Strength & Conditioning on the Olympic Side – A Perspective
My good friends over at BIG BOE STRENGTH have started a great series designed to help young strength coaches navigate the profession. The series looks at the differences in settings and they have had strength coaches write about their perspectives. I recently wrote about my perspective as a Strength Coach working in the Olympic Sports sector. I’m going to share my post below, but I’d also like to link other posts in this series as well.
Differences in Settings – High School vs College – Jeff Appel
Differences Between Division I and Division III – Jesse Strawser
Strength and Conditioning at the Professional Level – A Perspective – Martin Streight
Strength and Conditioning on the Olympic Side – A Perspective – Wayne Adams
Each of these posts provide a great deal of insight into the profession and are truly great resources for anyone looking to get started or learn more. Please take the time to check out each of them and give the guys over at BIG BOE STRENGTH some love.
Strength and Conditioning on the Olympic Side - A Perspective
I have had the privilege of working as a Strength and Conditioning Coach since 2011. Most of that time has been spent at smaller Division I schools where I was lucky enough to work with Football and Olympic Sports simultaneously. I also have some experience at the Division II level as a Director of Sports Performance. These experiences have been extremely rewarding and eye-opening. I’m currently in a role on the Olympic Side only and I’ll discuss what my role looks like, the pro’s, the con’s, and some major differences from other roles I have been in.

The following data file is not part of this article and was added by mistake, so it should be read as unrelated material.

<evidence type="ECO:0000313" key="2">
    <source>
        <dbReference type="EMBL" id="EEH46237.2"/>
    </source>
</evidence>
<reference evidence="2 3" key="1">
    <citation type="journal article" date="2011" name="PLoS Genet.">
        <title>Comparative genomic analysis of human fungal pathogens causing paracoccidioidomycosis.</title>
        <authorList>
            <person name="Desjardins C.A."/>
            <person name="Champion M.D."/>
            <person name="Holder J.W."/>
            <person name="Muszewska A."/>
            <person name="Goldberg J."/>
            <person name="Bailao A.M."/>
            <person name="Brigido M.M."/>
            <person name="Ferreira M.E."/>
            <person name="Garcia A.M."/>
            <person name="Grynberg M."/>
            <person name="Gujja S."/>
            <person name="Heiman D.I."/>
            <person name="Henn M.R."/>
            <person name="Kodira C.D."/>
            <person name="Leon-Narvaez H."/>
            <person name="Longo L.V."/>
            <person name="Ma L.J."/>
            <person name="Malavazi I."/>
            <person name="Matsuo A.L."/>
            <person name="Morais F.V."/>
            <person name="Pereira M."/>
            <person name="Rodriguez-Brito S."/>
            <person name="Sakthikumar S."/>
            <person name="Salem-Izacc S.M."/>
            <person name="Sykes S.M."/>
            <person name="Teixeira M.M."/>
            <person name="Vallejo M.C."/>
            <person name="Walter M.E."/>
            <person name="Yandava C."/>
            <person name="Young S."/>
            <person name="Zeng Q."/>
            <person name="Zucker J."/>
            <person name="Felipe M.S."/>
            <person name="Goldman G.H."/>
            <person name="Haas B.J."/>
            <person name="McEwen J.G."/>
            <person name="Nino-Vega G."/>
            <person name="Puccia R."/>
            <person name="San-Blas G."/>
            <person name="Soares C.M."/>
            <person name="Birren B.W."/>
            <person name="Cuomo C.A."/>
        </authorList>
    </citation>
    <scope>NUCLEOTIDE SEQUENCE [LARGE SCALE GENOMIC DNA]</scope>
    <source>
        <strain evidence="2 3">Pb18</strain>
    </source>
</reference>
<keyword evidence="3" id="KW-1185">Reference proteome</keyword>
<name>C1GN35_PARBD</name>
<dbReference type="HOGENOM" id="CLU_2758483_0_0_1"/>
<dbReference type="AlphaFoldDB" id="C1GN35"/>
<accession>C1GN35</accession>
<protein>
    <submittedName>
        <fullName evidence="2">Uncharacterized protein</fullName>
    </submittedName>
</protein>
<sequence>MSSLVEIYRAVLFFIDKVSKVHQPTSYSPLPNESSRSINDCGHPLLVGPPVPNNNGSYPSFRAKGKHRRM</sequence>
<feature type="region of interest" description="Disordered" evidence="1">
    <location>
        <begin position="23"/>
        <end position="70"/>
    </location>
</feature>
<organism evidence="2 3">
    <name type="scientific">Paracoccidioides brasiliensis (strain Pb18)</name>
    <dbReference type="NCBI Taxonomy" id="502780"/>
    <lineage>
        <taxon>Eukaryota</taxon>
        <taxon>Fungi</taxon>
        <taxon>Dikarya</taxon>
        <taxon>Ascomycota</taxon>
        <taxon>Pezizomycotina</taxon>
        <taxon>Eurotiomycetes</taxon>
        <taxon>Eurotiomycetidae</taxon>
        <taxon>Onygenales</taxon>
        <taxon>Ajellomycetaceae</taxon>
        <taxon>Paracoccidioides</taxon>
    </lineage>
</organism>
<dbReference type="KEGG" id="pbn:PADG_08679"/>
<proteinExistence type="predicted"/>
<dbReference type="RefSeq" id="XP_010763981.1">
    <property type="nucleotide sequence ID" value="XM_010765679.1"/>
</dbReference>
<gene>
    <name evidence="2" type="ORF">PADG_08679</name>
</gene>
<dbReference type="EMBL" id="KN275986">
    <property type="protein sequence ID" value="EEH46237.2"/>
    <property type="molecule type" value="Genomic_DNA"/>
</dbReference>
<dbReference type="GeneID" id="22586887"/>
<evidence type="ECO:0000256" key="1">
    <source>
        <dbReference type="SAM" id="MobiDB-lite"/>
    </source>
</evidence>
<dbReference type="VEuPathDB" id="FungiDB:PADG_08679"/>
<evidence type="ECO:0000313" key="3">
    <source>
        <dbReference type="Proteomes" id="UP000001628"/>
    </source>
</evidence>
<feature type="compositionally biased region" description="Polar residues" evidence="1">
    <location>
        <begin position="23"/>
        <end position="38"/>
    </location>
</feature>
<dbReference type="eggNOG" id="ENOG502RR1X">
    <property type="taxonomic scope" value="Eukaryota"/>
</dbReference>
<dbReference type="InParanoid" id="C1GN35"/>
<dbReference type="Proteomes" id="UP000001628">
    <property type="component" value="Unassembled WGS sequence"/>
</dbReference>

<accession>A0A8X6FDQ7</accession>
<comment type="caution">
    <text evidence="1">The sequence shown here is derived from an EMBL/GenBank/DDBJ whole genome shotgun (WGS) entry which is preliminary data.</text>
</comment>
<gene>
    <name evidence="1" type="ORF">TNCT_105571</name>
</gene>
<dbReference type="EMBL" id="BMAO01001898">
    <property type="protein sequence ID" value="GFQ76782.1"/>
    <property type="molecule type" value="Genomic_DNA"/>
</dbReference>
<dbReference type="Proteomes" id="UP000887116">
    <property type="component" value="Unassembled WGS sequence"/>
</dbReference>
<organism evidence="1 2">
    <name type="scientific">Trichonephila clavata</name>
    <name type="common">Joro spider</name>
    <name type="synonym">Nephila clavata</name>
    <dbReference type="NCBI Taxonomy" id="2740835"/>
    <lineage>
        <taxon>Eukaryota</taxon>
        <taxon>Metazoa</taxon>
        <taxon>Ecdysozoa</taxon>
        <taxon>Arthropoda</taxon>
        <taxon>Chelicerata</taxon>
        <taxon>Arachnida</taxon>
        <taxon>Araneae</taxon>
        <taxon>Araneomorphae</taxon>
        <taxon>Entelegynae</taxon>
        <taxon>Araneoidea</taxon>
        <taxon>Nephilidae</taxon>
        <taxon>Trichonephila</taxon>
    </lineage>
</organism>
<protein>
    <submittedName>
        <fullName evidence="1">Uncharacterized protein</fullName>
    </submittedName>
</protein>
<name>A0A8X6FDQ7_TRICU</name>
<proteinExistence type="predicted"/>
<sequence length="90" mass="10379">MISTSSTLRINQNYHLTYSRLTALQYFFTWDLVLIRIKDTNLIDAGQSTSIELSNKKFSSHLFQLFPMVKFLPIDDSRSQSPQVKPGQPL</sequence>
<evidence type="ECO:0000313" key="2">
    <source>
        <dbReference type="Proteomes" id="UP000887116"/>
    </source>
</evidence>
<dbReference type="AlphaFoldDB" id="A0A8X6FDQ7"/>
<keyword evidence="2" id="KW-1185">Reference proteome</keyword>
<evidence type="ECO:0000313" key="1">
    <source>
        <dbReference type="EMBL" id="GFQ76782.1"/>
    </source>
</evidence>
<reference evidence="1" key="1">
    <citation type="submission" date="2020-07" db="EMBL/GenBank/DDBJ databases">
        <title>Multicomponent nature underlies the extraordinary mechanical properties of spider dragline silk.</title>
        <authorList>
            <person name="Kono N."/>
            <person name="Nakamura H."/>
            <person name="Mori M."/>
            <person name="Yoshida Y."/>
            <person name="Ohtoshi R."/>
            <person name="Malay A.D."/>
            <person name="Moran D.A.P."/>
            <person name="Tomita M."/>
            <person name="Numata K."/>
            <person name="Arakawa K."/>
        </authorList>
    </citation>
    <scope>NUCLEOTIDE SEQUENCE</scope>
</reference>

First, let me start by explaining my current role and what a normal Olympic role may look like. I am directly responsible for the year-round strength and conditioning programs for 6 sports. Of those 6 sports I have a primary responsibility (Baseball) in which I travel and attend practices. I would say my set-up is pretty normal for this sector. Although there are certainly some schools (primarily power 5’s) where the number of sports is decreased and responsibilities for those sports are increased. There are some staff’s where a Strength Coach may only have 1 or 2 sports responsibilities, but may have travel and practice requirements as well.